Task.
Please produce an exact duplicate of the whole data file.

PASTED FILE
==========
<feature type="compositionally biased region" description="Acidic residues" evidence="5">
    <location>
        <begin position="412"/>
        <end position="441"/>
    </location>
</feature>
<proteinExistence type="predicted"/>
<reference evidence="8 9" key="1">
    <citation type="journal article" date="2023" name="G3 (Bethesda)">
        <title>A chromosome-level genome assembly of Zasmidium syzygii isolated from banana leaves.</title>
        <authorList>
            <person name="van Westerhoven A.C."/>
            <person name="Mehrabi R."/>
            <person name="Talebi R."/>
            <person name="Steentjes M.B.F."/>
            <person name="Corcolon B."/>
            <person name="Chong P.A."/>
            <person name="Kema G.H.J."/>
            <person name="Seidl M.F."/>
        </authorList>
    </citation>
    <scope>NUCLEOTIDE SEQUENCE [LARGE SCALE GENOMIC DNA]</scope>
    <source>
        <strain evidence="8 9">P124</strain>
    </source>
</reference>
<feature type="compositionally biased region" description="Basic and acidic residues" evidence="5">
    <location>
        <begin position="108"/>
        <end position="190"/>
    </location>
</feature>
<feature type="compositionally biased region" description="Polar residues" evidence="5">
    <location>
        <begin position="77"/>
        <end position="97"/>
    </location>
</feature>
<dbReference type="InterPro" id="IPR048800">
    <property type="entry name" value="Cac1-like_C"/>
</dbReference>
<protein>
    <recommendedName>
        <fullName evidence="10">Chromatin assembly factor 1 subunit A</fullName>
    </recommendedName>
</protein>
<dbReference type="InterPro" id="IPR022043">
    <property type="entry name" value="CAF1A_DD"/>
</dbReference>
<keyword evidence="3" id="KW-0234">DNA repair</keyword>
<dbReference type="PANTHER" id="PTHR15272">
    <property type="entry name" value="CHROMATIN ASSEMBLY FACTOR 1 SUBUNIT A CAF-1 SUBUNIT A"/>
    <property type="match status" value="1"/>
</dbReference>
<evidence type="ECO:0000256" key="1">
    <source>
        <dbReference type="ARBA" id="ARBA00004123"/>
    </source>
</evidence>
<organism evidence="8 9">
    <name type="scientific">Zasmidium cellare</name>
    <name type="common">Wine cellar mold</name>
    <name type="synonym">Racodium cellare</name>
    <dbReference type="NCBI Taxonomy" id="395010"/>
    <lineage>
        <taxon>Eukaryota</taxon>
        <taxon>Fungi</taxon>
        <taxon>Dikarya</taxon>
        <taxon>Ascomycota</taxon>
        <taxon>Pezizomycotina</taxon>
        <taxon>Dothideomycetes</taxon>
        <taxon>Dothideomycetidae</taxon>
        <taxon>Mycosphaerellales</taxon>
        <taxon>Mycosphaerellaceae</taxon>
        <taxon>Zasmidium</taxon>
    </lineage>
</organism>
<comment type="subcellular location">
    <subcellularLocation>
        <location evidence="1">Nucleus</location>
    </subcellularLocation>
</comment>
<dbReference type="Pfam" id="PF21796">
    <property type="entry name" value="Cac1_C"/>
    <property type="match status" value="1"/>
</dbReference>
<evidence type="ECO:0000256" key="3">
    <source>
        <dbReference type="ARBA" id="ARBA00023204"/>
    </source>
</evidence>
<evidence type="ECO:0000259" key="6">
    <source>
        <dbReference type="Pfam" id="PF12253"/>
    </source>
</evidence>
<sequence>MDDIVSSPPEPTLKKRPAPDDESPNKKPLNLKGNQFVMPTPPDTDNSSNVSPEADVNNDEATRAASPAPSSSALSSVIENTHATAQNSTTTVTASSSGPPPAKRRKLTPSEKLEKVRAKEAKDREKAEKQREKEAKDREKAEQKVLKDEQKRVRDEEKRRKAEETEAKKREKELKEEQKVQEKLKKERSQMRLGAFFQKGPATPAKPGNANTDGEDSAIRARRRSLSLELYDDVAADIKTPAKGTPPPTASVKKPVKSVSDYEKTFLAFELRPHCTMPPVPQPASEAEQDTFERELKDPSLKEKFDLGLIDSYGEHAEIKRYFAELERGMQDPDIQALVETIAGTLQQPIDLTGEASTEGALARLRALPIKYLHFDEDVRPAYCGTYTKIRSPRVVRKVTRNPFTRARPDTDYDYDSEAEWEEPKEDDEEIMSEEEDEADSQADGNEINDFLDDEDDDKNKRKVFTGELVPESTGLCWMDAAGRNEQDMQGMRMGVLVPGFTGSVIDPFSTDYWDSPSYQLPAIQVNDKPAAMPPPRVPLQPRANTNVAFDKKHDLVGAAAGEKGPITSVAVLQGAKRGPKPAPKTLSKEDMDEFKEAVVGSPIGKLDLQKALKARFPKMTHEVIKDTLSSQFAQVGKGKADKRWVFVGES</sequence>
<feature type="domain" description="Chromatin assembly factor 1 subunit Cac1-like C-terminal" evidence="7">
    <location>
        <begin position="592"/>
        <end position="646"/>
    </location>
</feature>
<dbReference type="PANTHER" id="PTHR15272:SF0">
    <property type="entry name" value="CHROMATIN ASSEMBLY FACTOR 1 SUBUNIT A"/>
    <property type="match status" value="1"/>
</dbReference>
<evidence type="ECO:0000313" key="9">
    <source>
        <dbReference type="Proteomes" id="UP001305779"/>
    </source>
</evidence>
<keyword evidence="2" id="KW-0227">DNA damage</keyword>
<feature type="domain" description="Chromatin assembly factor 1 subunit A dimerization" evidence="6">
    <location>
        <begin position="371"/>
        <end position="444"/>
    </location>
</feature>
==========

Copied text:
<feature type="compositionally biased region" description="Acidic residues" evidence="5">
    <location>
        <begin position="412"/>
        <end position="441"/>
    </location>
</feature>
<proteinExistence type="predicted"/>
<reference evidence="8 9" key="1">
    <citation type="journal article" date="2023" name="G3 (Bethesda)">
        <title>A chromosome-level genome assembly of Zasmidium syzygii isolated from banana leaves.</title>
        <authorList>
            <person name="van Westerhoven A.C."/>
            <person name="Mehrabi R."/>
            <person name="Talebi R."/>
            <person name="Steentjes M.B.F."/>
            <person name="Corcolon B."/>
            <person name="Chong P.A."/>
            <person name="Kema G.H.J."/>
            <person name="Seidl M.F."/>
        </authorList>
    </citation>
    <scope>NUCLEOTIDE SEQUENCE [LARGE SCALE GENOMIC DNA]</scope>
    <source>
        <strain evidence="8 9">P124</strain>
    </source>
</reference>
<feature type="compositionally biased region" description="Basic and acidic residues" evidence="5">
    <location>
        <begin position="108"/>
        <end position="190"/>
    </location>
</feature>
<feature type="compositionally biased region" description="Polar residues" evidence="5">
    <location>
        <begin position="77"/>
        <end position="97"/>
    </location>
</feature>
<dbReference type="InterPro" id="IPR048800">
    <property type="entry name" value="Cac1-like_C"/>
</dbReference>
<protein>
    <recommendedName>
        <fullName evidence="10">Chromatin assembly factor 1 subunit A</fullName>
    </recommendedName>
</protein>
<dbReference type="InterPro" id="IPR022043">
    <property type="entry name" value="CAF1A_DD"/>
</dbReference>
<keyword evidence="3" id="KW-0234">DNA repair</keyword>
<dbReference type="PANTHER" id="PTHR15272">
    <property type="entry name" value="CHROMATIN ASSEMBLY FACTOR 1 SUBUNIT A CAF-1 SUBUNIT A"/>
    <property type="match status" value="1"/>
</dbReference>
<evidence type="ECO:0000256" key="1">
    <source>
        <dbReference type="ARBA" id="ARBA00004123"/>
    </source>
</evidence>
<organism evidence="8 9">
    <name type="scientific">Zasmidium cellare</name>
    <name type="common">Wine cellar mold</name>
    <name type="synonym">Racodium cellare</name>
    <dbReference type="NCBI Taxonomy" id="395010"/>
    <lineage>
        <taxon>Eukaryota</taxon>
        <taxon>Fungi</taxon>
        <taxon>Dikarya</taxon>
        <taxon>Ascomycota</taxon>
        <taxon>Pezizomycotina</taxon>
        <taxon>Dothideomycetes</taxon>
        <taxon>Dothideomycetidae</taxon>
        <taxon>Mycosphaerellales</taxon>
        <taxon>Mycosphaerellaceae</taxon>
        <taxon>Zasmidium</taxon>
    </lineage>
</organism>
<comment type="subcellular location">
    <subcellularLocation>
        <location evidence="1">Nucleus</location>
    </subcellularLocation>
</comment>
<dbReference type="Pfam" id="PF21796">
    <property type="entry name" value="Cac1_C"/>
    <property type="match status" value="1"/>
</dbReference>
<evidence type="ECO:0000256" key="3">
    <source>
        <dbReference type="ARBA" id="ARBA00023204"/>
    </source>
</evidence>
<evidence type="ECO:0000259" key="6">
    <source>
        <dbReference type="Pfam" id="PF12253"/>
    </source>
</evidence>
<sequence>MDDIVSSPPEPTLKKRPAPDDESPNKKPLNLKGNQFVMPTPPDTDNSSNVSPEADVNNDEATRAASPAPSSSALSSVIENTHATAQNSTTTVTASSSGPPPAKRRKLTPSEKLEKVRAKEAKDREKAEKQREKEAKDREKAEQKVLKDEQKRVRDEEKRRKAEETEAKKREKELKEEQKVQEKLKKERSQMRLGAFFQKGPATPAKPGNANTDGEDSAIRARRRSLSLELYDDVAADIKTPAKGTPPPTASVKKPVKSVSDYEKTFLAFELRPHCTMPPVPQPASEAEQDTFERELKDPSLKEKFDLGLIDSYGEHAEIKRYFAELERGMQDPDIQALVETIAGTLQQPIDLTGEASTEGALARLRALPIKYLHFDEDVRPAYCGTYTKIRSPRVVRKVTRNPFTRARPDTDYDYDSEAEWEEPKEDDEEIMSEEEDEADSQADGNEINDFLDDEDDDKNKRKVFTGELVPESTGLCWMDAAGRNEQDMQGMRMGVLVPGFTGSVIDPFSTDYWDSPSYQLPAIQVNDKPAAMPPPRVPLQPRANTNVAFDKKHDLVGAAAGEKGPITSVAVLQGAKRGPKPAPKTLSKEDMDEFKEAVVGSPIGKLDLQKALKARFPKMTHEVIKDTLSSQFAQVGKGKADKRWVFVGES</sequence>
<feature type="domain" description="Chromatin assembly factor 1 subunit Cac1-like C-terminal" evidence="7">
    <location>
        <begin position="592"/>
        <end position="646"/>
    </location>
</feature>
<dbReference type="PANTHER" id="PTHR15272:SF0">
    <property type="entry name" value="CHROMATIN ASSEMBLY FACTOR 1 SUBUNIT A"/>
    <property type="match status" value="1"/>
</dbReference>
<evidence type="ECO:0000313" key="9">
    <source>
        <dbReference type="Proteomes" id="UP001305779"/>
    </source>
</evidence>
<keyword evidence="2" id="KW-0227">DNA damage</keyword>
<feature type="domain" description="Chromatin assembly factor 1 subunit A dimerization" evidence="6">
    <location>
        <begin position="371"/>
        <end position="444"/>
    </location>
</feature>